Safe Design - What You Need To Know

Anna Piatkowska , 14 June 2013

Safe Design has always been an integral part of architectural design, but now architects must also meet legislative requirements that require clear documentation. Anna Piatkowksa provides an update on current safe design requirements and the ACA’s Safe Design Process.

Occupational (or Workplace) Health and Safety legislation has existed abroad and in Australia for decades. Australian legislation has varied from state to state since at least 1984, and the Commonwealth Model Work Health and Safety Act 2011 and Regulations (Model Act) were created with the intention of harmonising provisions Australia-wide. In order for this to occur, it must be passed into law by each state. To date all but Victoria and Western Australia have done so, with minor local variations.

Safe design is not a new concept to architects – it has always been an integral part of design – and this should not be forgotten in the current atmosphere of interest and activity. However, precisely because safe design considerations are deeply embedded in the design process, it is not necessarily easy for an architect to produce a clear paper trail that demonstrates all the matters considered, the points at which they been considered, what the result has been and who has the relevant information.

The Model Act and its state equivalents require these considerations to be undertaken, recorded and communicated in specific ways, not only by architects but by all parties involved in a project. 

The consequences of failing to do so are very serious, involving potentially significant fines and other criminal penalties.

Codes of Practice are published on state Work Health and Safety websites; while they are not law, adherence to them is a good way of demonstrating compliance with the legislation. Their recommendations may tend towards higher standards than those set by the existing Victorian and Western Australian acts. Clients and contractors who operate Australia-wide may adopt the higher standard for consistency, and require their consultants to do likewise.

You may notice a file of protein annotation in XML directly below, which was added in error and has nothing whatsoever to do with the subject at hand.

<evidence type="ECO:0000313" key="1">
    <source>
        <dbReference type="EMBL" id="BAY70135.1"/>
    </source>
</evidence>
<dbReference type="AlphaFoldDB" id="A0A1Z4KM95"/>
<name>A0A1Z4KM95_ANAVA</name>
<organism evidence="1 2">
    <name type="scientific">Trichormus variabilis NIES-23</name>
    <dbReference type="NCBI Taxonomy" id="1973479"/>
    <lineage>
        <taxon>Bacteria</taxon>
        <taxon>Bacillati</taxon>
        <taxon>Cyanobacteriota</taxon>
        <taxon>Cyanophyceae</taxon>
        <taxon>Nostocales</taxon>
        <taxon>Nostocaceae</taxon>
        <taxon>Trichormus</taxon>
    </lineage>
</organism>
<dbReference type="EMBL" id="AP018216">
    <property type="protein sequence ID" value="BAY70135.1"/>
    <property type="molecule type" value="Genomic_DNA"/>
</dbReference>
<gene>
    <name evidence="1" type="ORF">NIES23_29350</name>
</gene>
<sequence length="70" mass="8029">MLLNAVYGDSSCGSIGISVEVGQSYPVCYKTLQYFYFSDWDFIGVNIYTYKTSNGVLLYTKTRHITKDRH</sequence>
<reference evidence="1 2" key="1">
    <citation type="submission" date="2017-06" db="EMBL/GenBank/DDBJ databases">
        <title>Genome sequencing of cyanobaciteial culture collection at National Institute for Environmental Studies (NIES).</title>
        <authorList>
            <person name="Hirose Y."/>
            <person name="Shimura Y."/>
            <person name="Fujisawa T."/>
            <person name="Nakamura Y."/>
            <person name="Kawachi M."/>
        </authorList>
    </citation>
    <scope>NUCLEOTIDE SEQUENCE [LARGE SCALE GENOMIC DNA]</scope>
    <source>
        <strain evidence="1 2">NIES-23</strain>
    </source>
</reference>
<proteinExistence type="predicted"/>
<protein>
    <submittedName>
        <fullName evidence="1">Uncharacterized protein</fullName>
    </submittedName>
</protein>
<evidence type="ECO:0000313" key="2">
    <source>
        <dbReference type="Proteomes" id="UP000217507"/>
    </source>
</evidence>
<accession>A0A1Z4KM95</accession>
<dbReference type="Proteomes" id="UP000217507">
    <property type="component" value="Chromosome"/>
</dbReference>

Practices should integrate their Safe Design procedures into their project processes – nominate a ‘champion’ within the practice, create a section in the file index and an item on all meeting agendas – so that they are built into the design and documentation culture, and produce a clear, auditable trail.

The architect must understand certain concepts – PCBU (person conducting a business or undertaking), Workplace, Worker, Structure, Substance, Plant and Officer – in order to respond with minimum fuss and maximum effect. Safe Design should be a practical tool, not a paper chase.

The ACA Safe Design Proforma assists practices Australia-wide to respond to the provisions of the Model Act under its various state versions. It also provides definitions and an outline of the duties under the Act of a PCBU as a designer. It offers guidance for architects in identifying other duty holders and in discharging their record-keeping and communication obligations. Important (and some mandatory) documents that appear in an effective Safe Design process include those issued:

  • To the client at the outset, introducing the concept of shared duties, and asking all the relevant questions;
  • To other Duty Holders as they join the project, again introducing the concept of shared duties and asking relevant questions;
  • Indicating issue of mandatory reporting during the project; and
  • At the end, with the completed risk register and highlighting the importance of addressing residual risk.

ACA’s Safe Design Process is still only a guide; we encourage each practice to adapt the process to suit their own working models and provide feedback that will help improve our document. This is particularly important because Safe Design is not just for large projects – it is for every project. The process cannot be so cumbersome that it is unworkable for a one-person practice undertaking a small project. A good way of understanding how the documents can work for you is to review AS 4360 (Risk Management), which provides guidance on how to identify, evaluate and manage risk.

All of the above must be seen in terms of the architect as one member of a group of Duty Holders in a project. Safe Design is the responsibility of all PCBUs and each is responsible within its own area of control and expertise.

Practices must have a written WH&S policy that recognises their status as a PCBU and their duties as a Designer and as an Employer (although the latter is not covered in this note.) A policy should be a simple and straightforward statement, not a treatise.

The fact that the subject is now so widely canvassed will be of great assistance to architects, who will find that clients, contractors and other relevant parties are becoming more attuned and responsive to their shared duties under the new Acts.

Anna Piatkowska is a member of the ACA – Vic/Tas Committee and has led the development of the ACA's Safe Design Process. She is a director of Denton Corker Marshall. This article was first published in ACA Communique, June 2013.
Image: The small meeting room at Bird de la Couer. Photograph James Parker, courtesy Bird de la Couer.

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